Evaluation of Internal Medicine Physician or Multidisciplinary Team Comanagement of Surgical Patients and Clinical Outcomes: A Systematic Review and Meta-analysis.
JAMA Netw Open. 2020 May 01;3(5):e204088
Authors: Shaw M, Pelecanos AM, Mudge AM
Importance: Older patients who undergo surgery may benefit from geriatrician comanagement. It is unclear whether other internal medicine (IM) physician involvement improves outcomes for adults who undergo surgery.
Objective: To evaluate the association of IM physician involvement with clinical and health system outcomes compared with usual surgical care among adults who undergo surgery.
Data Sources: MEDLINE, Embase, CINAHL, and CENTRAL databases were searched for studies published in English from database inception to April 2, 2019.
Study Selection: Prospective randomized or nonrandomized clinical studies comparing IM physician consultation or comanagement with usual surgical care were selected by consensus of 2 reviewers.
Data Extraction and Synthesis: Data were extracted using the Preferred Reporting Items for Systematic Reviews and Meta-Analyses (PRISMA) guideline by 2 authors independently. Intervention characteristics were described using existing indicators. Risk of bias was assessed using Risk of Bias 2.0 and Risk of Bias in Nonrandomized Studies of Interventions tools. Studies were pooled when appropriate in meta-analysis using random-effects models. Prespecified subgroups included IM physician-only vs multidisciplinary team interventions and patients undergoing elective vs emergency procedures.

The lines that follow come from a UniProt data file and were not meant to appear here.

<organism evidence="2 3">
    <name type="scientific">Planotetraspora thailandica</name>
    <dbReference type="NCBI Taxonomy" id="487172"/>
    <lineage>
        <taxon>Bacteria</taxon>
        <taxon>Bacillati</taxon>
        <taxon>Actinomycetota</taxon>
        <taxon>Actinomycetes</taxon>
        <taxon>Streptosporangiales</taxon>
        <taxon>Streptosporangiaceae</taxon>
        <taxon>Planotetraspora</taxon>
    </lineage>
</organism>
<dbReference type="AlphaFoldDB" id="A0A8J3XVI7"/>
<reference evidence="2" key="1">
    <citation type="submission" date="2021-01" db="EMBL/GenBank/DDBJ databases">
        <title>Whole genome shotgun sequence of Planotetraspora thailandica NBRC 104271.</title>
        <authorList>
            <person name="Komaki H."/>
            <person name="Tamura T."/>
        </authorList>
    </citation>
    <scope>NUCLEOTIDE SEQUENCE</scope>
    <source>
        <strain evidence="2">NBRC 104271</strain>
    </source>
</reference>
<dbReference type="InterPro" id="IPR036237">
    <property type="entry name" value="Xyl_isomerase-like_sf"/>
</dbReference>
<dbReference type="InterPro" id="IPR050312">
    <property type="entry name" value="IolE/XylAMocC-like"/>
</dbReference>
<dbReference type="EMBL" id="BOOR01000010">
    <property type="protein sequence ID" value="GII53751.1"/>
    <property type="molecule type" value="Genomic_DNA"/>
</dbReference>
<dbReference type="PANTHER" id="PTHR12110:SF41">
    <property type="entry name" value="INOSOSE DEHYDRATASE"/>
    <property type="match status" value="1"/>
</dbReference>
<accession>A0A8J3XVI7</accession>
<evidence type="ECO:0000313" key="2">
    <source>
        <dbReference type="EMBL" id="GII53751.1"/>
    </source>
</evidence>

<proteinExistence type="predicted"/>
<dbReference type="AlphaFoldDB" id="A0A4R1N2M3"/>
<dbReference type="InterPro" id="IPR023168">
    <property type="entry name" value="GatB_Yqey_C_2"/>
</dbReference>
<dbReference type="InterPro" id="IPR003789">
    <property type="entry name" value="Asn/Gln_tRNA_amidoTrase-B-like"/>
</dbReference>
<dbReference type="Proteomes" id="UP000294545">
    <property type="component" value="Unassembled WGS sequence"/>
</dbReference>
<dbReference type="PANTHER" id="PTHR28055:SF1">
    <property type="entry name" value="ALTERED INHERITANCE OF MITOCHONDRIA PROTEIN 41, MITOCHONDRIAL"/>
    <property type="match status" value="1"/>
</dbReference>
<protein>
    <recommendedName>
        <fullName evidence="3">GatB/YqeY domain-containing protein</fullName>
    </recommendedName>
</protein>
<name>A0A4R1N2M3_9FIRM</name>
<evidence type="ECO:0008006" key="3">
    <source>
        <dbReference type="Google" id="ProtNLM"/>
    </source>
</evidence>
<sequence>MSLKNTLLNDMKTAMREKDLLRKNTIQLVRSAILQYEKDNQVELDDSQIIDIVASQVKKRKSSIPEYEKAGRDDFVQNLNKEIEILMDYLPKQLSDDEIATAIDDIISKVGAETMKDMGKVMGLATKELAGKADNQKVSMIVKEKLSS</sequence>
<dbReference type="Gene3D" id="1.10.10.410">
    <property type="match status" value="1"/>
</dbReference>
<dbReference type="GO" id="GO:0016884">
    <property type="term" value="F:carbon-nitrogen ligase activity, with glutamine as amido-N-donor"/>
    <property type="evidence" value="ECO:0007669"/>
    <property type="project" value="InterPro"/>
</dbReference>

Main Outcomes and Measures: The prespecified primary outcome was length of stay; other outcomes included 30-day readmissions, inpatient mortality, medical complications, functional outcomes, and costs.
Results: Of 6027 records screened, 14 studies (with 1 randomized clinical trial) involving 35 800 patients (13 142 [36.7%] in intervention groups) were eligible for inclusion. Interventions varied substantially among studies and settings; most interventions described comanagement by a hospitalist or internist; 7 (50%) included a multidisciplinary team, and 9 (64%) studied predominantly patients who had elective procedures. Risk of bias in 10 studies (71%) was serious. Meta-analysis showed no significant association with length of stay (mean difference, -1.02 days; 95% CI, -2.09 to 0.04 days; P = .06) or mortality (odds ratio, 0.79; 95% CI, 0.56 to 1.11; P = .18), but multidisciplinary team involvement was associated with significant reduction in length of stay (mean difference, -2.03 days; 95% CI, -4.05 to -0.01 days; P = .05) and mortality (odds ratio, 0.67; 95% CI, 0.51 to 0.88; P = .004). There was no difference in 30-day readmissions (odds ratio, 0.89; 95% CI, 0.68 to 1.16; P = .39). Data could not be pooled for complications or costs. Only 1 study (7%) reported functional outcomes.
Conclusions and Relevance: The findings of this study suggest that IM physician comanagement that includes multidisciplinary team involvement may be associated with reduced length of stay and mortality in adults undergoing surgery. Evidence was low quality, and well-designed prospective studies are still needed.
PMID: 32369179 [PubMed - as supplied by publisher]